This week, Google unveiled a computer like no other: the Cr-48, a notebook that relies on the Web for all its software applications. Yet the Web search giant thinks the notebook can compete with computers that run all kinds of installed software.
The matte black Cr-48 won’t be sold to the public, but thousands are being sent to consumers and businesses who have volunteered to test it. It introduces a new kind of operating system, called Chrome OS, that turns to the Web for almost everything. Google is pitching Chrome OS as its vision for a new form of computing—one that shifts the data, functionality and almost everything else you would expect from your desktop computer into the cloud. Chrome OS will get its biggest test when Acer and Samsung start selling notebook computers customized to run the software in mid-2011.
Google’s Chrome OS vision is perhaps best understood by examining the differences between Chrome OS and the operating systems commonly used today, says Sundar Pichai, the vice president of product management for Chrome OS (and the related Chrome Web browser). Those differences come from a single design decision about the relationship between a person and his computer, Pichai says.
“Operating systems today are centered on the idea that applications can be trusted to modify the system, and that users can be trusted to install applications that are trustworthy,” he says, “it turns out those are bad assumptions.”
In contrast, Chrome OS assumes that applications and users can’t be trusted. And it has just one application: the browser. “There’s a cascade of things that happen when you make this core assumption,” says Linus Upson, a Google VP of engineering working on the project, from making it easier to protect against malware, to reducing the need for users to act as administrator for their own system.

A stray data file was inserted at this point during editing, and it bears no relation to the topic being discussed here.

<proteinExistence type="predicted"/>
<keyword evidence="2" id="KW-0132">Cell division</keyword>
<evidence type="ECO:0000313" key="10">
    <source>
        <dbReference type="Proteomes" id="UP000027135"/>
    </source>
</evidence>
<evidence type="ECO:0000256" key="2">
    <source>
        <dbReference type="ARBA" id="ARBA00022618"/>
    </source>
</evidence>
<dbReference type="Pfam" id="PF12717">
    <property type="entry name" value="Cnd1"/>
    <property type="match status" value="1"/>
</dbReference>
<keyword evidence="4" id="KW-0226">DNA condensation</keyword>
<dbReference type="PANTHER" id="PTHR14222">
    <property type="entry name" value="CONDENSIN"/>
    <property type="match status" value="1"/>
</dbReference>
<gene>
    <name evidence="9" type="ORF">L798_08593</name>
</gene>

Chrome OS—based on a pared-down version of the Linux operating system—automatically downloads and installs its own updates. Any data downloaded in the course of using the Web is kept carefully in a secure place, separate from the OS.
Google still needs to prove that the simplicity of Chrome OS doesn’t undo its usefulness. To this end, it has built a Web “app store” to encourage developers to create Web-based software that will match the diversity and functionality of the applications that can be installed on the hard drive of a Windows or Mac computer. These apps are basically advanced websites that offer similar functionality to desktop apps software.
Users of Chrome OS—as well as the Chrome browser on a conventional computer—can search or browse the Chrome Web Store and with a single click install apps. The store has far fewer software applications than are available for a conventional machine. But some Chrome apps can compete with more traditional, desktop applications, for example a Photoshop-like image editor, Aviary.
Pichai says the fact the app store takes payments—either one off or subscriptions—should stimulate the creation of apps that otherwise wouldn’t exist because developers couldn’t make them profitable. “I wouldn’t find a random game on a website and give them my credit card details to pay $3.99. It’s not worth the time or the risk.”
Somewhat surprisingly, given Google’s claimed commitment to the open Web, Google’s app store is not compatible with other Web browsers. But it is possible to easily modify apps developed for Chrome’s store for other “modern” browsers, says Pichai, since they use HTML5 and other web standards designed to enable advanced functionality, including working while offline. The latest versions of Internet Explorer, and other browsers, support those standards. However some features of Chrome apps remain exclusive to Chrome, such as 3-D effects that tap into a machine’s graphics processor. “We need to make sure that apps can do everything that apps can do on the desktop today,” Pichai explains. He expects other browsers to catch up as HTML5 and other new Web standards become more common.